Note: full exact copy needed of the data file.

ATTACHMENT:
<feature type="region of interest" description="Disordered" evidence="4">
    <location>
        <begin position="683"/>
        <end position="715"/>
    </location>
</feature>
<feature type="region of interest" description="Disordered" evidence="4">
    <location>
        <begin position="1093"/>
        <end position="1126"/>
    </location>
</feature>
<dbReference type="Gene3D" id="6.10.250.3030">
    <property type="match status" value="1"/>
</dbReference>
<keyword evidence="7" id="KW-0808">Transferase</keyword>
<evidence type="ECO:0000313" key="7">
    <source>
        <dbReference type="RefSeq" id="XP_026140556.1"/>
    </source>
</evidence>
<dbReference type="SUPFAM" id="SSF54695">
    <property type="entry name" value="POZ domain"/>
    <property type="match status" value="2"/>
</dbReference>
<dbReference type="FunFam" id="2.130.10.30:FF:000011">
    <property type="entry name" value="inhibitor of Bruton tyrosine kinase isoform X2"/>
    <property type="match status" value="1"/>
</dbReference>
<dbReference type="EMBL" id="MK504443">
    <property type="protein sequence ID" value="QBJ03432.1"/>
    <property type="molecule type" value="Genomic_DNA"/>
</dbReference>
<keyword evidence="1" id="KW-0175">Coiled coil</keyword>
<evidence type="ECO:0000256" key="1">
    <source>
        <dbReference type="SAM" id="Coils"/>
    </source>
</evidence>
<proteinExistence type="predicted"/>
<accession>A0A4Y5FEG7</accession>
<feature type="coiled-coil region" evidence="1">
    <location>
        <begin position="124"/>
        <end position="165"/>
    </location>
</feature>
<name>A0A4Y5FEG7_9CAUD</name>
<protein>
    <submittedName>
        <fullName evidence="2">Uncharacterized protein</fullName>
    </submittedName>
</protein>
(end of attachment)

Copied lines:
<feature type="region of interest" description="Disordered" evidence="4">
    <location>
        <begin position="683"/>
        <end position="715"/>
    </location>
</feature>
<feature type="region of interest" description="Disordered" evidence="4">
    <location>
        <begin position="1093"/>
        <end position="1126"/>
    </location>
</feature>
<dbReference type="Gene3D" id="6.10.250.3030">
    <property type="match status" value="1"/>
</dbReference>
<keyword evidence="7" id="KW-0808">Transferase</keyword>
<evidence type="ECO:0000313" key="7">
    <source>
        <dbReference type="RefSeq" id="XP_026140556.1"/>
    </source>
</evidence>
<dbReference type="SUPFAM" id="SSF54695">
    <property type="entry name" value="POZ domain"/>
    <property type="match status" value="2"/>
</dbReference>
<dbReference type="FunFam" id="2.130.10.30:FF:000011">
    <property type="entry name" value="inhibitor of Bruton tyrosine kinase isoform X2"/>
    <property type="match status" value="1"/>
</dbReference>
<dbReference type="EMBL" id="MK504443">
    <property type="protein sequence ID" value="QBJ03432.1"/>
    <property type="molecule type" value="Genomic_DNA"/>
</dbReference>
<keyword evidence="1" id="KW-0175">Coiled coil</keyword>
<evidence type="ECO:0000256" key="1">
    <source>
        <dbReference type="SAM" id="Coils"/>
    </source>
</evidence>
<proteinExistence type="predicted"/>
<accession>A0A4Y5FEG7</accession>
<feature type="coiled-coil region" evidence="1">
    <location>
        <begin position="124"/>
        <end position="165"/>
    </location>
</feature>
<name>A0A4Y5FEG7_9CAUD</name>
<protein>
    <submittedName>
        <fullName evidence="2">Uncharacterized protein</fullName>
    </submittedName>
</protein>